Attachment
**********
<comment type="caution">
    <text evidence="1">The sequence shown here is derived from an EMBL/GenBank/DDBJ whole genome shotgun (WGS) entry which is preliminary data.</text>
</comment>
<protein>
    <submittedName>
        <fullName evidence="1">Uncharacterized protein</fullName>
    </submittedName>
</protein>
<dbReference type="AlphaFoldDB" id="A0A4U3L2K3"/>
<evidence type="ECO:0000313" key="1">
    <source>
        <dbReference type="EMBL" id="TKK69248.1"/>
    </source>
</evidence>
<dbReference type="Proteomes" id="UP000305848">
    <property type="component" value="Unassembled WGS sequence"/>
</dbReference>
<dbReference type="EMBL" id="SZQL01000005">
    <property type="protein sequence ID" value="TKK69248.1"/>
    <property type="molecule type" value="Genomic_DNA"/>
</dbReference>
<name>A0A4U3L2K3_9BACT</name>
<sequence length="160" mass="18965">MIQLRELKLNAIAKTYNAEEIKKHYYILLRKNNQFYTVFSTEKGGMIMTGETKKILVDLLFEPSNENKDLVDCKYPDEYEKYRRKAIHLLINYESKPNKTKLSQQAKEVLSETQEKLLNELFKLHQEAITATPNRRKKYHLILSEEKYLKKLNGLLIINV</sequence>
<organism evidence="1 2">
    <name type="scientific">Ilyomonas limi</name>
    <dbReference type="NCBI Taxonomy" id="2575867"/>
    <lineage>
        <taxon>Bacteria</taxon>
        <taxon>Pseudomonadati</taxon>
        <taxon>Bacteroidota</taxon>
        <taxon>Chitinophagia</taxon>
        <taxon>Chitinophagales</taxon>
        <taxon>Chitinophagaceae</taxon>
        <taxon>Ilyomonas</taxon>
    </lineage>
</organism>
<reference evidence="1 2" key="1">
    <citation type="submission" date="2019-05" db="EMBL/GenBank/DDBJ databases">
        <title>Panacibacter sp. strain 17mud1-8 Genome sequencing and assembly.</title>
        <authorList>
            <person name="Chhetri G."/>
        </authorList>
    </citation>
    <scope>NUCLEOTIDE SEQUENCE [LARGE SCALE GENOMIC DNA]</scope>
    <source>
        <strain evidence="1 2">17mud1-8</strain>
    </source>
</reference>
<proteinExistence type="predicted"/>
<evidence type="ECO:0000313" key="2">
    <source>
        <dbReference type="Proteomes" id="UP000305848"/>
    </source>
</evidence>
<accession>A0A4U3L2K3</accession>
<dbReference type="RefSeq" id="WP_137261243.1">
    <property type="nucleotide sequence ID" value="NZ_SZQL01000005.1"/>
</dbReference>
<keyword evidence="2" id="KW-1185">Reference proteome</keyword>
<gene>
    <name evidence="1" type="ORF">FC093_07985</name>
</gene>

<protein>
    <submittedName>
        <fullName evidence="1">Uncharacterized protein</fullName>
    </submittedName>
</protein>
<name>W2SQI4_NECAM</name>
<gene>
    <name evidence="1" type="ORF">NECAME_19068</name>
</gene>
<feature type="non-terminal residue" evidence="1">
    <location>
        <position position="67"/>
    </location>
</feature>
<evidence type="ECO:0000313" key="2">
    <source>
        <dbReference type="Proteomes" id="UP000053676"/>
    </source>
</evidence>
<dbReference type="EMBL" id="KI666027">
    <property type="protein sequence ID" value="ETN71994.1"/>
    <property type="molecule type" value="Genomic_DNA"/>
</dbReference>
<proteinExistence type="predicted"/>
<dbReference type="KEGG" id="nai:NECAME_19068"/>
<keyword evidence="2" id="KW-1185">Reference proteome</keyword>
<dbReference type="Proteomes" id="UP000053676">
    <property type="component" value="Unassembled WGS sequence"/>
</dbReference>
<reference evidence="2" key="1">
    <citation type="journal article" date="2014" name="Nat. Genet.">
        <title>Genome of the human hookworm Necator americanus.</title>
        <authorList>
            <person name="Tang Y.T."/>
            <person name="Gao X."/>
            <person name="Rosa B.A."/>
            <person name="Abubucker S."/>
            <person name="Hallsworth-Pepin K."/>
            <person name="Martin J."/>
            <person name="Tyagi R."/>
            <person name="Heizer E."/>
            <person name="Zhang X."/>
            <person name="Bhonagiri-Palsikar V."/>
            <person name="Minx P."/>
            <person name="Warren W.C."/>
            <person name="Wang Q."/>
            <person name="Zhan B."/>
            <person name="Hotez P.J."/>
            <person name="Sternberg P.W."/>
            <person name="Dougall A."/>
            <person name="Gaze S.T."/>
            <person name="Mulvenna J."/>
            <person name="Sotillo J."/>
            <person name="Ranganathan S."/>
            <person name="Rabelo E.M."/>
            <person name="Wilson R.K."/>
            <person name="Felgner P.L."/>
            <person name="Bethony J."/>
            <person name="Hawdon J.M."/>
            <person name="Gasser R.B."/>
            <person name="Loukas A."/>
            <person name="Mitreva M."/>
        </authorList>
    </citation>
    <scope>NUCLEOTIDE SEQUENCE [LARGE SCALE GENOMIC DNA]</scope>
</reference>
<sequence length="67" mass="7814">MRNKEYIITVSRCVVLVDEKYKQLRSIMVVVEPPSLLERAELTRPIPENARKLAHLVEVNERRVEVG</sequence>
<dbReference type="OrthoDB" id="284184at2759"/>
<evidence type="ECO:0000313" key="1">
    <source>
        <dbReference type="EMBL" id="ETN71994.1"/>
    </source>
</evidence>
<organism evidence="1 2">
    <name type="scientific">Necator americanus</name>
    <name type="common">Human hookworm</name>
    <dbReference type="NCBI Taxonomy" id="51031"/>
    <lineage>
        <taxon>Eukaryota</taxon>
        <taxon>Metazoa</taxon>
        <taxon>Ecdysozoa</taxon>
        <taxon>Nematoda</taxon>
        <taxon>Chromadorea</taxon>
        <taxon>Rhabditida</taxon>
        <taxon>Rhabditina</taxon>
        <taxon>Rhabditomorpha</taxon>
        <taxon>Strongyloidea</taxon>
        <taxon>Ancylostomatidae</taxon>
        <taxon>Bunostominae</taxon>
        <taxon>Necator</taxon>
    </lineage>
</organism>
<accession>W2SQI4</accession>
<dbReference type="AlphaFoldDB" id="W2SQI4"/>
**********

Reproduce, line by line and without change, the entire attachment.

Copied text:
<comment type="caution">
    <text evidence="1">The sequence shown here is derived from an EMBL/GenBank/DDBJ whole genome shotgun (WGS) entry which is preliminary data.</text>
</comment>
<protein>
    <submittedName>
        <fullName evidence="1">Uncharacterized protein</fullName>
    </submittedName>
</protein>
<dbReference type="AlphaFoldDB" id="A0A4U3L2K3"/>
<evidence type="ECO:0000313" key="1">
    <source>
        <dbReference type="EMBL" id="TKK69248.1"/>
    </source>
</evidence>
<dbReference type="Proteomes" id="UP000305848">
    <property type="component" value="Unassembled WGS sequence"/>
</dbReference>
<dbReference type="EMBL" id="SZQL01000005">
    <property type="protein sequence ID" value="TKK69248.1"/>
    <property type="molecule type" value="Genomic_DNA"/>
</dbReference>
<name>A0A4U3L2K3_9BACT</name>
<sequence length="160" mass="18965">MIQLRELKLNAIAKTYNAEEIKKHYYILLRKNNQFYTVFSTEKGGMIMTGETKKILVDLLFEPSNENKDLVDCKYPDEYEKYRRKAIHLLINYESKPNKTKLSQQAKEVLSETQEKLLNELFKLHQEAITATPNRRKKYHLILSEEKYLKKLNGLLIINV</sequence>
<organism evidence="1 2">
    <name type="scientific">Ilyomonas limi</name>
    <dbReference type="NCBI Taxonomy" id="2575867"/>
    <lineage>
        <taxon>Bacteria</taxon>
        <taxon>Pseudomonadati</taxon>
        <taxon>Bacteroidota</taxon>
        <taxon>Chitinophagia</taxon>
        <taxon>Chitinophagales</taxon>
        <taxon>Chitinophagaceae</taxon>
        <taxon>Ilyomonas</taxon>
    </lineage>
</organism>
<reference evidence="1 2" key="1">
    <citation type="submission" date="2019-05" db="EMBL/GenBank/DDBJ databases">
        <title>Panacibacter sp. strain 17mud1-8 Genome sequencing and assembly.</title>
        <authorList>
            <person name="Chhetri G."/>
        </authorList>
    </citation>
    <scope>NUCLEOTIDE SEQUENCE [LARGE SCALE GENOMIC DNA]</scope>
    <source>
        <strain evidence="1 2">17mud1-8</strain>
    </source>
</reference>
<proteinExistence type="predicted"/>
<evidence type="ECO:0000313" key="2">
    <source>
        <dbReference type="Proteomes" id="UP000305848"/>
    </source>
</evidence>
<accession>A0A4U3L2K3</accession>
<dbReference type="RefSeq" id="WP_137261243.1">
    <property type="nucleotide sequence ID" value="NZ_SZQL01000005.1"/>
</dbReference>
<keyword evidence="2" id="KW-1185">Reference proteome</keyword>
<gene>
    <name evidence="1" type="ORF">FC093_07985</name>
</gene>

<protein>
    <submittedName>
        <fullName evidence="1">Uncharacterized protein</fullName>
    </submittedName>
</protein>
<name>W2SQI4_NECAM</name>
<gene>
    <name evidence="1" type="ORF">NECAME_19068</name>
</gene>
<feature type="non-terminal residue" evidence="1">
    <location>
        <position position="67"/>
    </location>
</feature>
<evidence type="ECO:0000313" key="2">
    <source>
        <dbReference type="Proteomes" id="UP000053676"/>
    </source>
</evidence>
<dbReference type="EMBL" id="KI666027">
    <property type="protein sequence ID" value="ETN71994.1"/>
    <property type="molecule type" value="Genomic_DNA"/>
</dbReference>
<proteinExistence type="predicted"/>
<dbReference type="KEGG" id="nai:NECAME_19068"/>
<keyword evidence="2" id="KW-1185">Reference proteome</keyword>
<dbReference type="Proteomes" id="UP000053676">
    <property type="component" value="Unassembled WGS sequence"/>
</dbReference>
<reference evidence="2" key="1">
    <citation type="journal article" date="2014" name="Nat. Genet.">
        <title>Genome of the human hookworm Necator americanus.</title>
        <authorList>
            <person name="Tang Y.T."/>
            <person name="Gao X."/>
            <person name="Rosa B.A."/>
            <person name="Abubucker S."/>
            <person name="Hallsworth-Pepin K."/>
            <person name="Martin J."/>
            <person name="Tyagi R."/>
            <person name="Heizer E."/>
            <person name="Zhang X."/>
            <person name="Bhonagiri-Palsikar V."/>
            <person name="Minx P."/>
            <person name="Warren W.C."/>
            <person name="Wang Q."/>
            <person name="Zhan B."/>
            <person name="Hotez P.J."/>
            <person name="Sternberg P.W."/>
            <person name="Dougall A."/>
            <person name="Gaze S.T."/>
            <person name="Mulvenna J."/>
            <person name="Sotillo J."/>
            <person name="Ranganathan S."/>
            <person name="Rabelo E.M."/>
            <person name="Wilson R.K."/>
            <person name="Felgner P.L."/>
            <person name="Bethony J."/>
            <person name="Hawdon J.M."/>
            <person name="Gasser R.B."/>
            <person name="Loukas A."/>
            <person name="Mitreva M."/>
        </authorList>
    </citation>
    <scope>NUCLEOTIDE SEQUENCE [LARGE SCALE GENOMIC DNA]</scope>
</reference>
<sequence length="67" mass="7814">MRNKEYIITVSRCVVLVDEKYKQLRSIMVVVEPPSLLERAELTRPIPENARKLAHLVEVNERRVEVG</sequence>
<dbReference type="OrthoDB" id="284184at2759"/>
<evidence type="ECO:0000313" key="1">
    <source>
        <dbReference type="EMBL" id="ETN71994.1"/>
    </source>
</evidence>
<organism evidence="1 2">
    <name type="scientific">Necator americanus</name>
    <name type="common">Human hookworm</name>
    <dbReference type="NCBI Taxonomy" id="51031"/>
    <lineage>
        <taxon>Eukaryota</taxon>
        <taxon>Metazoa</taxon>
        <taxon>Ecdysozoa</taxon>
        <taxon>Nematoda</taxon>
        <taxon>Chromadorea</taxon>
        <taxon>Rhabditida</taxon>
        <taxon>Rhabditina</taxon>
        <taxon>Rhabditomorpha</taxon>
        <taxon>Strongyloidea</taxon>
        <taxon>Ancylostomatidae</taxon>
        <taxon>Bunostominae</taxon>
        <taxon>Necator</taxon>
    </lineage>
</organism>
<accession>W2SQI4</accession>
<dbReference type="AlphaFoldDB" id="W2SQI4"/>